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A Non-traded REIT Investor Fights Back

On June 5, 2015, I wrote that American Realty Capital's latest listing of a non-traded REIT was further evidence of the harm caused by sponsors of non-traded REITs. I also pointed out that, contrary to the common pattern in non-traded REIT listings, Schorsch and ARC used their control of the non-traded REIT version of GNL to tie the hands of shareholders and management in the subsequent GNL traded REIT and to opportunistically transfer wealth to themselves. I pointed out that similar self-dealing was observed in ARC's listing last year of NYRT. See "Nicolas Schorsch and American Realty Capital Lay Another Egg".

See my prior NYRT posts: "NYRT's Listing is More Evidence That Even the Non-Traded REITs Winners Are Losers" [April 17, 2014] and "How is NYRT Doing?" [May 9, 2014].

This week a large investor in NYRT, Sorin Capital Management, wrote an open letter urging the NYRT board to sever ties to Schorsch and ARC. View the letter. Good luck to Sorin and other current investors undoing the harm done by Schorsch and ARC's self-dealing. While Sorin may not have invested while NYRT was a non-traded REIT, NYRT management brought the worst of the non-traded REIT world forward past the April 2014 listing with it. It is no surprise at all that NYRT has underperformed its obvious peer SLG by 30% since NYRT listed.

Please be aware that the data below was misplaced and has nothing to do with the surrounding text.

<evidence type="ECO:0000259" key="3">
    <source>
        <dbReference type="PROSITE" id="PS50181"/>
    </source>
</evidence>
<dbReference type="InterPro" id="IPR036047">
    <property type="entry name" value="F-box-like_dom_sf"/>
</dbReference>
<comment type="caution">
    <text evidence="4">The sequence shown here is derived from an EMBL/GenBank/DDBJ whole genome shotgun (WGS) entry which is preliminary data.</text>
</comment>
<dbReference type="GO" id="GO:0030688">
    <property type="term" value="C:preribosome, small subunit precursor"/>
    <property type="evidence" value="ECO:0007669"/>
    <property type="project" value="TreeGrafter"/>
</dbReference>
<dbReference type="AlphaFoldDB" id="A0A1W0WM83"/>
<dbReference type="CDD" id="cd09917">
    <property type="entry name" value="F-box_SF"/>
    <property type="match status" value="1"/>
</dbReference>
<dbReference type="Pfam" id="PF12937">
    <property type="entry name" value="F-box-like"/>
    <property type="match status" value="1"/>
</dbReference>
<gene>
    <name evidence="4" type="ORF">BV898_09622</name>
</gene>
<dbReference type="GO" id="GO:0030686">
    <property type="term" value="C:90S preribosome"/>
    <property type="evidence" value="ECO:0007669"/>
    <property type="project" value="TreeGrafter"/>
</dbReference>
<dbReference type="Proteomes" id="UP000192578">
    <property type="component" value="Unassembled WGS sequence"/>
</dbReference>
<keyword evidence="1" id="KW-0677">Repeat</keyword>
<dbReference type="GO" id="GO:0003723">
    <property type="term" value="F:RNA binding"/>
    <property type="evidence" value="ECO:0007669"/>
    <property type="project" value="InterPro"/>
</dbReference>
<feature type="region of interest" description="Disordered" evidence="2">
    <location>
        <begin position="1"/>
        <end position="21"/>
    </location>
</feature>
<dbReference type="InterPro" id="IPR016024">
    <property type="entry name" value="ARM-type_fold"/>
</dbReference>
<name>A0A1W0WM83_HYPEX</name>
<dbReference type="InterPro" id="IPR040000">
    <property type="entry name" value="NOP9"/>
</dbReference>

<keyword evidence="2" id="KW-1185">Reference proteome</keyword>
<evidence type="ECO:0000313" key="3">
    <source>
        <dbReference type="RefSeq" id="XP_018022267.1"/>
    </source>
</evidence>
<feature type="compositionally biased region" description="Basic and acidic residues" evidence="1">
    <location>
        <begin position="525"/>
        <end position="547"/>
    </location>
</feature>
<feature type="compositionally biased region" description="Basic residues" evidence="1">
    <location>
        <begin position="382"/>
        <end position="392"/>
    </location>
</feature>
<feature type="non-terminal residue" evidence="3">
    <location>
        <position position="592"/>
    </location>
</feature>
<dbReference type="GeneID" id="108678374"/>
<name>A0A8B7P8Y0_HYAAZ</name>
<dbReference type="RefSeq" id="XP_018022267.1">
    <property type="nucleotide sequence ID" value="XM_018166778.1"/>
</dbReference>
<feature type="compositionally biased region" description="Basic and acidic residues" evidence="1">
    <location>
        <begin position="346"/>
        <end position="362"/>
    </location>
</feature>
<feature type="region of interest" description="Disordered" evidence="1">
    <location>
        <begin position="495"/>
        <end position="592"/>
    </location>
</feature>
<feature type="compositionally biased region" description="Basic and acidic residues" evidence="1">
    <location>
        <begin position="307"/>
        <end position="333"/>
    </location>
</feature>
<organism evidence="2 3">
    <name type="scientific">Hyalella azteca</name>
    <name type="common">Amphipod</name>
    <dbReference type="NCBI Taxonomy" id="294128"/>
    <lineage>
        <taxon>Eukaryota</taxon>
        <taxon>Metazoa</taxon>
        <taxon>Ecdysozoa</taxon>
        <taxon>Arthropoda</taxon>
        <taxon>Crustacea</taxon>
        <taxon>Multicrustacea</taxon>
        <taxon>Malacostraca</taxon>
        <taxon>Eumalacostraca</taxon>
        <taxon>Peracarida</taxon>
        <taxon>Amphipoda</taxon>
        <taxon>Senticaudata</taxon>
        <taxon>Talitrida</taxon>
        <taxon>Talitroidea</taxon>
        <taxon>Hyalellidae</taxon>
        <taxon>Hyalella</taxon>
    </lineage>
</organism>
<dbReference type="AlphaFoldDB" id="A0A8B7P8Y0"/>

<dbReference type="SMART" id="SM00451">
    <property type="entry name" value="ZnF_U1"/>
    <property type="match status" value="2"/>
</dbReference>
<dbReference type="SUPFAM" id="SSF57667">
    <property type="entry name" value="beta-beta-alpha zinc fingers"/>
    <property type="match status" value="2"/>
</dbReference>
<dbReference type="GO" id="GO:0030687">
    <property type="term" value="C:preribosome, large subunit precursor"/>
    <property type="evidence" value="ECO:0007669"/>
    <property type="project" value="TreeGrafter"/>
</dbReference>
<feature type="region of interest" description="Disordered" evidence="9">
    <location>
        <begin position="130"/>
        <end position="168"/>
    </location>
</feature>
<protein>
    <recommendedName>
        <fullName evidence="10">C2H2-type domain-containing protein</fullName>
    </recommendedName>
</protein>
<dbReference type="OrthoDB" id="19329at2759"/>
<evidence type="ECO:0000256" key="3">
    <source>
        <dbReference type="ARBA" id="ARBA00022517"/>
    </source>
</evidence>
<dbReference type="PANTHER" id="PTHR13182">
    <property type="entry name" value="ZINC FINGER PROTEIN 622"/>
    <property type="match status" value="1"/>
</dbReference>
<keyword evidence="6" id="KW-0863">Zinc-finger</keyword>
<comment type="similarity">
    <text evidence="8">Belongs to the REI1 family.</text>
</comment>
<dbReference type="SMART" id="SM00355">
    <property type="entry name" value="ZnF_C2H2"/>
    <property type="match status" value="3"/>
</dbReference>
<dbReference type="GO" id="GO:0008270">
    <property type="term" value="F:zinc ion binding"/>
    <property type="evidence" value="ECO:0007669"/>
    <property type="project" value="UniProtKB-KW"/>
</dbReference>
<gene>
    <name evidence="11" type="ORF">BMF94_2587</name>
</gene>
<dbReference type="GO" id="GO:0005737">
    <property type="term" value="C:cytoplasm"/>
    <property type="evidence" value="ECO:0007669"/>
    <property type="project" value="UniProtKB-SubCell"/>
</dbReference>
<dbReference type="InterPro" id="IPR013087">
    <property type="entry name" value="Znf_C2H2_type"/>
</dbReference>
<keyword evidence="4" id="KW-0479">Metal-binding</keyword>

This morning - perhaps in response to the Sorin letter - an advisory firm has proposed to replace the Schorsch controlled advisor on terms more favorable to NYRT shareholders. In early trading today, NYRT is up 8%. Pressure should now mount on the NYRT Board to start behaving like fiduciaries and putting investors first. This picture is a dramatic testament to how easy it would be for the Board to fix what ails NYRT.

A figure showing a line graph demonstrating the price of NYRT from 2014 to 2015.

The problems GNL and NYRT highlight are endemic in the non-traded REIT and DPP industry. These products wrap mundane investments in illiquid wrapper with enormous commission coupons attached to them. Unscrupulous brokers sell these awful investments to unsuspecting investors. My co-authors and I have determined that the non-traded REIT industry has transferred at least $45.5 billion in wealth from investors to sponsors and the brokerage industry. The first 41 non-traded REITs had cost investors $25.5 billion in lost wealth and 40 additional non-traded REITs which had updated their NAVs had cost investors another $20 billion in lost wealth. See "An Empirical Analysis of Non-Traded REITs" and "Fiduciary Duties and Non-traded REITs".